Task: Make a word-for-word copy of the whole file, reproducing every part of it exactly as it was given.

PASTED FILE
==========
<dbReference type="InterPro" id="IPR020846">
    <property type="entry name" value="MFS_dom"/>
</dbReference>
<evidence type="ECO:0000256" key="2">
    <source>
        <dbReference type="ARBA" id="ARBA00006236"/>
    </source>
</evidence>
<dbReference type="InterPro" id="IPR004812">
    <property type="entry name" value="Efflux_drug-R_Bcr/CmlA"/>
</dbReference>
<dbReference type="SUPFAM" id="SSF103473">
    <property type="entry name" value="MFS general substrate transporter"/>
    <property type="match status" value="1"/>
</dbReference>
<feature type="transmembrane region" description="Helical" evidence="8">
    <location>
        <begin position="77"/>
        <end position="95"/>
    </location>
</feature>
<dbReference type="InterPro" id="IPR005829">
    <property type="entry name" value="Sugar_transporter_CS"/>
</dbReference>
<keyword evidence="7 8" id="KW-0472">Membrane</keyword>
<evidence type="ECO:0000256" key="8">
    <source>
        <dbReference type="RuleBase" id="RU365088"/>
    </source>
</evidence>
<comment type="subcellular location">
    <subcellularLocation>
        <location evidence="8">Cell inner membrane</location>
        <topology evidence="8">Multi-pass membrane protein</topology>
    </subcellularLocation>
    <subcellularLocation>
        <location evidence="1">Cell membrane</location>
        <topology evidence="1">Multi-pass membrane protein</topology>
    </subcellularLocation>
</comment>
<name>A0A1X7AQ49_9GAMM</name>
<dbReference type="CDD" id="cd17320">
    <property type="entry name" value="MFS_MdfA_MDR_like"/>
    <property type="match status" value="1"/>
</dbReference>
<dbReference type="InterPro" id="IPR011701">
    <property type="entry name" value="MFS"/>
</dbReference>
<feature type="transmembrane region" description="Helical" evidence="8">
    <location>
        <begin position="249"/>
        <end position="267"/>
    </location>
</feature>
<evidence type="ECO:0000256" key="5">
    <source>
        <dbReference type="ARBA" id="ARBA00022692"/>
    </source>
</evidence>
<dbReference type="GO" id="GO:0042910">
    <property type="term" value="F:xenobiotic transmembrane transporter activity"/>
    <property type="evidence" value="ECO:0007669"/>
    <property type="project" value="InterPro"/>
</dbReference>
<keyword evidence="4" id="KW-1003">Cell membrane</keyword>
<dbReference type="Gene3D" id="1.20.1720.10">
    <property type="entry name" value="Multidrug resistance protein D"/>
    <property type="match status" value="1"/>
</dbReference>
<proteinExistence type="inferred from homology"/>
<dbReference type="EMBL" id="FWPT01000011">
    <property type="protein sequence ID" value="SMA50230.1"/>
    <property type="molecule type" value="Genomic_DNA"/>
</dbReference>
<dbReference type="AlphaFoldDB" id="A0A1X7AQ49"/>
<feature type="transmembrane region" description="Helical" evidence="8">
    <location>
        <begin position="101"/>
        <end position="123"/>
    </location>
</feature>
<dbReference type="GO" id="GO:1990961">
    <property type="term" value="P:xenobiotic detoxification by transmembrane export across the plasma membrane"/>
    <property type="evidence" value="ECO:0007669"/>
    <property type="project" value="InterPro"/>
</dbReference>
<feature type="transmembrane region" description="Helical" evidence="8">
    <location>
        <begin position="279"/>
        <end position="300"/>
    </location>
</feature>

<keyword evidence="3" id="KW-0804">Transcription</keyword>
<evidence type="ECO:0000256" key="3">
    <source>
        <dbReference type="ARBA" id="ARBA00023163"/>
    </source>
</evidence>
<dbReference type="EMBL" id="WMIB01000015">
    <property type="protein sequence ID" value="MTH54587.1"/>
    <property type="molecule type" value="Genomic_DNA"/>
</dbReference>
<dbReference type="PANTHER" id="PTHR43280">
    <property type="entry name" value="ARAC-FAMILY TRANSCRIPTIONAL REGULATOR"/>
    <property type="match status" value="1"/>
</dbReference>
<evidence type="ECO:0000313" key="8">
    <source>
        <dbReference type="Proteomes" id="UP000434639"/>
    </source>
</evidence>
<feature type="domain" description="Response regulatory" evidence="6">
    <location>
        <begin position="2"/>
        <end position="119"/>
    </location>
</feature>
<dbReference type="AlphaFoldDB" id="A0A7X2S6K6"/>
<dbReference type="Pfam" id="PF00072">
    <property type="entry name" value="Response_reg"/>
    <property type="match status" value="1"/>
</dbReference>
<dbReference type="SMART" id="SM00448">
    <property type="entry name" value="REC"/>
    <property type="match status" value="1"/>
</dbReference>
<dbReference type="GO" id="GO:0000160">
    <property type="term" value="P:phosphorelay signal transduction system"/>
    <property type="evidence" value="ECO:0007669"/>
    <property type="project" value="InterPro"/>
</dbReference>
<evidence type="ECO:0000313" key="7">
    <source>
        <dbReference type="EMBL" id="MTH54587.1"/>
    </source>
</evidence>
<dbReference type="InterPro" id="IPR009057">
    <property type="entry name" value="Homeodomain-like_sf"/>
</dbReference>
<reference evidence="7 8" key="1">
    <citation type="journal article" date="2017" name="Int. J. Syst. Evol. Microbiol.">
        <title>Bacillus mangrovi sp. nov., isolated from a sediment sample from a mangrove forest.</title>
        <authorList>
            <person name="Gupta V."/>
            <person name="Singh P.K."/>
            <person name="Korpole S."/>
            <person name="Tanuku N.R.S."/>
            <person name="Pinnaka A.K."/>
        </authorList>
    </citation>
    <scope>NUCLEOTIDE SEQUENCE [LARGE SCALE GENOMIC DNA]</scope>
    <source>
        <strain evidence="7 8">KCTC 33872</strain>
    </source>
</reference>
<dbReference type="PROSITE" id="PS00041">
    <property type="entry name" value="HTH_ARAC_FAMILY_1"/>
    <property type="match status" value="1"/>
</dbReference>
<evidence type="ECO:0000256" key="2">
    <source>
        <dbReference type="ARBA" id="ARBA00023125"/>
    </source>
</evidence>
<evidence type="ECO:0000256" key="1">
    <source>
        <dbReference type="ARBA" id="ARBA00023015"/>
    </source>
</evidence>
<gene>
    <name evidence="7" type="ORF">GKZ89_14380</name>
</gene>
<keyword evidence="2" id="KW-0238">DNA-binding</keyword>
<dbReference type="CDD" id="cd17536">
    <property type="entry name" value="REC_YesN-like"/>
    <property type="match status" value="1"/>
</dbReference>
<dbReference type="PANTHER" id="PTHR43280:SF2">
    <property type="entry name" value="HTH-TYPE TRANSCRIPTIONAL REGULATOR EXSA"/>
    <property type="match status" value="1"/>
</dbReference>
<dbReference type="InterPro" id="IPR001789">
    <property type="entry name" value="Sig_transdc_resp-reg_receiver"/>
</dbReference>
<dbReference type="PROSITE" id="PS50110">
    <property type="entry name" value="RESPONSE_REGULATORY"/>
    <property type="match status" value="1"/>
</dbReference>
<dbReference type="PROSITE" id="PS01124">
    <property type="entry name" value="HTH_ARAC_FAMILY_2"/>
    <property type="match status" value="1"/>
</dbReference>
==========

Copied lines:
<dbReference type="InterPro" id="IPR020846">
    <property type="entry name" value="MFS_dom"/>
</dbReference>
<evidence type="ECO:0000256" key="2">
    <source>
        <dbReference type="ARBA" id="ARBA00006236"/>
    </source>
</evidence>
<dbReference type="InterPro" id="IPR004812">
    <property type="entry name" value="Efflux_drug-R_Bcr/CmlA"/>
</dbReference>
<dbReference type="SUPFAM" id="SSF103473">
    <property type="entry name" value="MFS general substrate transporter"/>
    <property type="match status" value="1"/>
</dbReference>
<feature type="transmembrane region" description="Helical" evidence="8">
    <location>
        <begin position="77"/>
        <end position="95"/>
    </location>
</feature>
<dbReference type="InterPro" id="IPR005829">
    <property type="entry name" value="Sugar_transporter_CS"/>
</dbReference>
<keyword evidence="7 8" id="KW-0472">Membrane</keyword>
<evidence type="ECO:0000256" key="8">
    <source>
        <dbReference type="RuleBase" id="RU365088"/>
    </source>
</evidence>
<comment type="subcellular location">
    <subcellularLocation>
        <location evidence="8">Cell inner membrane</location>
        <topology evidence="8">Multi-pass membrane protein</topology>
    </subcellularLocation>
    <subcellularLocation>
        <location evidence="1">Cell membrane</location>
        <topology evidence="1">Multi-pass membrane protein</topology>
    </subcellularLocation>
</comment>
<name>A0A1X7AQ49_9GAMM</name>
<dbReference type="CDD" id="cd17320">
    <property type="entry name" value="MFS_MdfA_MDR_like"/>
    <property type="match status" value="1"/>
</dbReference>
<dbReference type="InterPro" id="IPR011701">
    <property type="entry name" value="MFS"/>
</dbReference>
<feature type="transmembrane region" description="Helical" evidence="8">
    <location>
        <begin position="249"/>
        <end position="267"/>
    </location>
</feature>
<evidence type="ECO:0000256" key="5">
    <source>
        <dbReference type="ARBA" id="ARBA00022692"/>
    </source>
</evidence>
<dbReference type="GO" id="GO:0042910">
    <property type="term" value="F:xenobiotic transmembrane transporter activity"/>
    <property type="evidence" value="ECO:0007669"/>
    <property type="project" value="InterPro"/>
</dbReference>
<keyword evidence="4" id="KW-1003">Cell membrane</keyword>
<dbReference type="Gene3D" id="1.20.1720.10">
    <property type="entry name" value="Multidrug resistance protein D"/>
    <property type="match status" value="1"/>
</dbReference>
<proteinExistence type="inferred from homology"/>
<dbReference type="EMBL" id="FWPT01000011">
    <property type="protein sequence ID" value="SMA50230.1"/>
    <property type="molecule type" value="Genomic_DNA"/>
</dbReference>
<dbReference type="AlphaFoldDB" id="A0A1X7AQ49"/>
<feature type="transmembrane region" description="Helical" evidence="8">
    <location>
        <begin position="101"/>
        <end position="123"/>
    </location>
</feature>
<dbReference type="GO" id="GO:1990961">
    <property type="term" value="P:xenobiotic detoxification by transmembrane export across the plasma membrane"/>
    <property type="evidence" value="ECO:0007669"/>
    <property type="project" value="InterPro"/>
</dbReference>
<feature type="transmembrane region" description="Helical" evidence="8">
    <location>
        <begin position="279"/>
        <end position="300"/>
    </location>
</feature>

<keyword evidence="3" id="KW-0804">Transcription</keyword>
<evidence type="ECO:0000256" key="3">
    <source>
        <dbReference type="ARBA" id="ARBA00023163"/>
    </source>
</evidence>
<dbReference type="EMBL" id="WMIB01000015">
    <property type="protein sequence ID" value="MTH54587.1"/>
    <property type="molecule type" value="Genomic_DNA"/>
</dbReference>
<dbReference type="PANTHER" id="PTHR43280">
    <property type="entry name" value="ARAC-FAMILY TRANSCRIPTIONAL REGULATOR"/>
    <property type="match status" value="1"/>
</dbReference>
<evidence type="ECO:0000313" key="8">
    <source>
        <dbReference type="Proteomes" id="UP000434639"/>
    </source>
</evidence>
<feature type="domain" description="Response regulatory" evidence="6">
    <location>
        <begin position="2"/>
        <end position="119"/>
    </location>
</feature>
<dbReference type="AlphaFoldDB" id="A0A7X2S6K6"/>
<dbReference type="Pfam" id="PF00072">
    <property type="entry name" value="Response_reg"/>
    <property type="match status" value="1"/>
</dbReference>
<dbReference type="SMART" id="SM00448">
    <property type="entry name" value="REC"/>
    <property type="match status" value="1"/>
</dbReference>
<dbReference type="GO" id="GO:0000160">
    <property type="term" value="P:phosphorelay signal transduction system"/>
    <property type="evidence" value="ECO:0007669"/>
    <property type="project" value="InterPro"/>
</dbReference>
<evidence type="ECO:0000313" key="7">
    <source>
        <dbReference type="EMBL" id="MTH54587.1"/>
    </source>
</evidence>
<dbReference type="InterPro" id="IPR009057">
    <property type="entry name" value="Homeodomain-like_sf"/>
</dbReference>
<reference evidence="7 8" key="1">
    <citation type="journal article" date="2017" name="Int. J. Syst. Evol. Microbiol.">
        <title>Bacillus mangrovi sp. nov., isolated from a sediment sample from a mangrove forest.</title>
        <authorList>
            <person name="Gupta V."/>
            <person name="Singh P.K."/>
            <person name="Korpole S."/>
            <person name="Tanuku N.R.S."/>
            <person name="Pinnaka A.K."/>
        </authorList>
    </citation>
    <scope>NUCLEOTIDE SEQUENCE [LARGE SCALE GENOMIC DNA]</scope>
    <source>
        <strain evidence="7 8">KCTC 33872</strain>
    </source>
</reference>
<dbReference type="PROSITE" id="PS00041">
    <property type="entry name" value="HTH_ARAC_FAMILY_1"/>
    <property type="match status" value="1"/>
</dbReference>
<evidence type="ECO:0000256" key="2">
    <source>
        <dbReference type="ARBA" id="ARBA00023125"/>
    </source>
</evidence>
<evidence type="ECO:0000256" key="1">
    <source>
        <dbReference type="ARBA" id="ARBA00023015"/>
    </source>
</evidence>
<gene>
    <name evidence="7" type="ORF">GKZ89_14380</name>
</gene>
<keyword evidence="2" id="KW-0238">DNA-binding</keyword>
<dbReference type="CDD" id="cd17536">
    <property type="entry name" value="REC_YesN-like"/>
    <property type="match status" value="1"/>
</dbReference>
<dbReference type="PANTHER" id="PTHR43280:SF2">
    <property type="entry name" value="HTH-TYPE TRANSCRIPTIONAL REGULATOR EXSA"/>
    <property type="match status" value="1"/>
</dbReference>
<dbReference type="InterPro" id="IPR001789">
    <property type="entry name" value="Sig_transdc_resp-reg_receiver"/>
</dbReference>
<dbReference type="PROSITE" id="PS50110">
    <property type="entry name" value="RESPONSE_REGULATORY"/>
    <property type="match status" value="1"/>
</dbReference>
<dbReference type="PROSITE" id="PS01124">
    <property type="entry name" value="HTH_ARAC_FAMILY_2"/>
    <property type="match status" value="1"/>
</dbReference>